Tag Archives: Kindness

What hiking taught me about the human spirit

I am blessed with the good fortune to live near some incredible hiking trails, including a large section of the Appalachian trail. I love the peace and quiet I find while hiking, especially in the fall and winter when the trails are less populated. I find being alone on the trail allows me to better experience the sounds of the wind whistling through the trees, birds chirping and insects buzzing. I can sync my soul with nature and put my mind at ease.

Now with the warming weather, more people are out hiking, so my opportunities for solitude are limited. However, I still enjoy getting outside, and try to hit the trails on weekday mornings when the crowds are manageable. Also, there is a difference between crowds on a trail, and crowds in general. Something aboout being out in nature reduces the stress and annoyance of being around large groups of people. I can’t help but feel good.

I find my fellow hikers, whether novices or experts on a months-long excursion, share this same spirit. While, we may have widely different views, and might even despise one another in a different space, on the trail none of that seems to matter. Here we all share one purpose, the desire to be one with nature.

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Groceries and gratitude

“The card didn’t go through,” the cashier said, after I attempted to pay for my groceries.

I inserted my credit card into the reader once more.

Again, nothing.

I sighed heavily, baffled by why my card wasn’t working.

I don’t struggle financially.

My payments are on time.

I was annoyed.

After a failed third attempt, I used a different card.

I left the store still annoyed and embarrassed.

I hated the idea of people thinking I couldn’t afford those groceries — that I was deemed unfit by the credit card company to pay in such a manner.

But, as I drove away, I felt something deeper.

Shame.

Not the shame of feeling misjudged for my economic status,

But the shame at myself for allowing myself to think so negatively of those who are less fortunate that the mere idea that others would perceive me in the same light made me so angry.

I like to believe I am a compassionate person.

I support many causes.

I try to give back in my community and beyond.

And, yet, I am still part of a society which teaches us to put so much worth and value in one’s economic standing.

From a young age, we are inundated with the notion that those who work the hardest will be rewarded, and that those who are less fortunate than we are simply didn’t try hard enough.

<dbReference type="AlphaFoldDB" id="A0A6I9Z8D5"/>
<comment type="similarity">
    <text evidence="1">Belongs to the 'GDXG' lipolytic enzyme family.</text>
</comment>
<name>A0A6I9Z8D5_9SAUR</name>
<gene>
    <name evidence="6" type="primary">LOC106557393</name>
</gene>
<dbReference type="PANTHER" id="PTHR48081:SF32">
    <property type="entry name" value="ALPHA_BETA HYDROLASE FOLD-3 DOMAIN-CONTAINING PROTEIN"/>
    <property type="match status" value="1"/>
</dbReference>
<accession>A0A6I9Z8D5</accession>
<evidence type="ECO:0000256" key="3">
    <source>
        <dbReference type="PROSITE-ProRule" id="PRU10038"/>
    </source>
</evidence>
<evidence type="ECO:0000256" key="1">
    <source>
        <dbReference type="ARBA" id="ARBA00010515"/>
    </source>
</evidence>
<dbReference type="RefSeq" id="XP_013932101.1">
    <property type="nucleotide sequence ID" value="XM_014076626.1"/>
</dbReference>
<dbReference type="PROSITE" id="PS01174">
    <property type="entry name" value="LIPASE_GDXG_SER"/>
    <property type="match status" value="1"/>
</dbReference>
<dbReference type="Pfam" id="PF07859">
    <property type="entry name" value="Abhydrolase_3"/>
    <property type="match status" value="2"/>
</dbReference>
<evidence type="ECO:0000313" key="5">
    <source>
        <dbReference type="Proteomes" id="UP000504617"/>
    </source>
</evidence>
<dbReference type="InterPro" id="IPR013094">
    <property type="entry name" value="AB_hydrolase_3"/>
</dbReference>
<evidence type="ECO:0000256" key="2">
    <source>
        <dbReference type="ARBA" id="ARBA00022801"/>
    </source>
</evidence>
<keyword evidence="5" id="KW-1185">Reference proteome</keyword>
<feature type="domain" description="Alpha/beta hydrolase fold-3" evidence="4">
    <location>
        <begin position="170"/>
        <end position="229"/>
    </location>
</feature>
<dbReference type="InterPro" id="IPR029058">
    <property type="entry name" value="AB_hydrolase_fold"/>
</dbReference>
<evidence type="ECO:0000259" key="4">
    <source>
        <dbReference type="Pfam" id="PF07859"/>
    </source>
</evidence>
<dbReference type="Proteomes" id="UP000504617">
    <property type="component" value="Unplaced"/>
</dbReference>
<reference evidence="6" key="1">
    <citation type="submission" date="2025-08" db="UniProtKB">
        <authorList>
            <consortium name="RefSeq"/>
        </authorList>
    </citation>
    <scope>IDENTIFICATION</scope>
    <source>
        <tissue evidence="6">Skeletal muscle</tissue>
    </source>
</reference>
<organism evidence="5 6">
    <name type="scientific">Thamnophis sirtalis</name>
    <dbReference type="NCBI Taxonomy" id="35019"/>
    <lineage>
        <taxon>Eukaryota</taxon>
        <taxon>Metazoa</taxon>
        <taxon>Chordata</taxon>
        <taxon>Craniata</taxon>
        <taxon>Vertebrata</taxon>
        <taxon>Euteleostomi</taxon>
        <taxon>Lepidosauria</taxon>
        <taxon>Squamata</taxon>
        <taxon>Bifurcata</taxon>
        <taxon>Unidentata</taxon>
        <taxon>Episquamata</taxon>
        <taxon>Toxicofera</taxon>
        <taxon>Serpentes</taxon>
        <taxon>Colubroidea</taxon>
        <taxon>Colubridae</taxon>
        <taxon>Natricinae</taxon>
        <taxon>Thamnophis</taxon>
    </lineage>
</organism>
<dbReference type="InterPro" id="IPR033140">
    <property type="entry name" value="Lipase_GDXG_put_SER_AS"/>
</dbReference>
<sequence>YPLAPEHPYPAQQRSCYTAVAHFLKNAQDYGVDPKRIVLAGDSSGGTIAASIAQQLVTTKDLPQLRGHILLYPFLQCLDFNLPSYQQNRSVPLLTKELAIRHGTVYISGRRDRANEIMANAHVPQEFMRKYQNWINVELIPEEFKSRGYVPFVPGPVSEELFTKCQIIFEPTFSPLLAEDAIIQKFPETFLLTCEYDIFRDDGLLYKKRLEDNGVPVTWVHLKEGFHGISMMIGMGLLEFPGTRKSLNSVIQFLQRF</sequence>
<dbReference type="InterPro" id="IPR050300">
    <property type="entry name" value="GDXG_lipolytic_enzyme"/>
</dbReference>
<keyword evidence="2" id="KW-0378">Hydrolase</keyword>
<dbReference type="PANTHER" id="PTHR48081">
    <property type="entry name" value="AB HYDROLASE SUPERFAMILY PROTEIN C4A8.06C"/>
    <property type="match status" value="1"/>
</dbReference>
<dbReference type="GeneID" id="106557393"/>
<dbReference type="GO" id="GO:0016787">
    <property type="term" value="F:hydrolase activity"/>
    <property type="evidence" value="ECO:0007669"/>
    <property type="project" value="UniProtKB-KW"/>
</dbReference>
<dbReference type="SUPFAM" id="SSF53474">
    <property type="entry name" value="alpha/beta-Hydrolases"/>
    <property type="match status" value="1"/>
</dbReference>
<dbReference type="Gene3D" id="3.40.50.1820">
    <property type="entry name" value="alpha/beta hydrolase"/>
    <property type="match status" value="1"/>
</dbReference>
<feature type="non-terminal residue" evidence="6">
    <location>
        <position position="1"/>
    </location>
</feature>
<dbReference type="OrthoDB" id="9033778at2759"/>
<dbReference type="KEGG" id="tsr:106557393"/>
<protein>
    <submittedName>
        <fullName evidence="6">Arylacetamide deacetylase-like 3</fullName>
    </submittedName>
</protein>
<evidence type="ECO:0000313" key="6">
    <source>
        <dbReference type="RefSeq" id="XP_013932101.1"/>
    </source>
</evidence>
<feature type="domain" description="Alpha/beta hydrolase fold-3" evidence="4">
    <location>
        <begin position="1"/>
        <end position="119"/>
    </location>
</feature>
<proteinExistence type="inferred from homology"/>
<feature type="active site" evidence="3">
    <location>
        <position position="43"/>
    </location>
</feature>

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We are conditioned to believe:

Poor equals lazy.

Poor equals stupid.

As if there aren’t plenty of rich, lazy people roaming the earth.

But, thinking negatively of those who have less makes it easier to write them off.

It makes it easier for people like me to feel better about ourselves.

But, we all know the truth.

How much any of us has doesn’t make any of us a better human being.

Living in a huge house doesn’t make us any kinder.

Having a designer wardrobe doesn’t make us any more empathetic.

Driving a nice car doesn’t make our actions any greater.

Going on expensive trips doesn’t make our souls any more fulfilled.

Our stuff doesn’t make us better.

In this time of year when it is easy to focus on being grateful for the material things, I am going to remember that things I hold in my hands are nothing compared to what I hold in my heart.

I will encourage my children to think of others this season, and do my best to model acts of kindness.

I will pause before judging others, whose situations I do not know, and even better, try to take the time to learn more about them.

And, I will allow myself room for growth, and forgiveness.

A version of this post originally appeared on the Maybe I’ll Shower Today Facebook page.

5 things this Jewish mom loves about Christmas

Thanksgiving has passed. The store shelves are stocked with ornaments, tinsel, and lights. The mainstream radio stations are playing holiday tunes. Holly and pine adorn streetlights and shop windows. Santa and his elves are depicted in countless commercials. Christmas season is here.

As a Jewish mom in a predominantly Christian society, I do feel a need to shield my kids from the Christmas stuff. The lights, the tree, Santa, the presents—I get it—it’s pretty awesome. I can’t blame my 5-year-old for wanting in on the action.

5 things this Jewish mom loves about Christmas

I could respond by playing up Hanukkah, telling him we get eight nights of presents instead of one. Or I could diminish the role of Christmas in our secular society, and hope he just gets over it.

Instead, I will share with my son all of the wonderful teachings of Christmas. Continue reading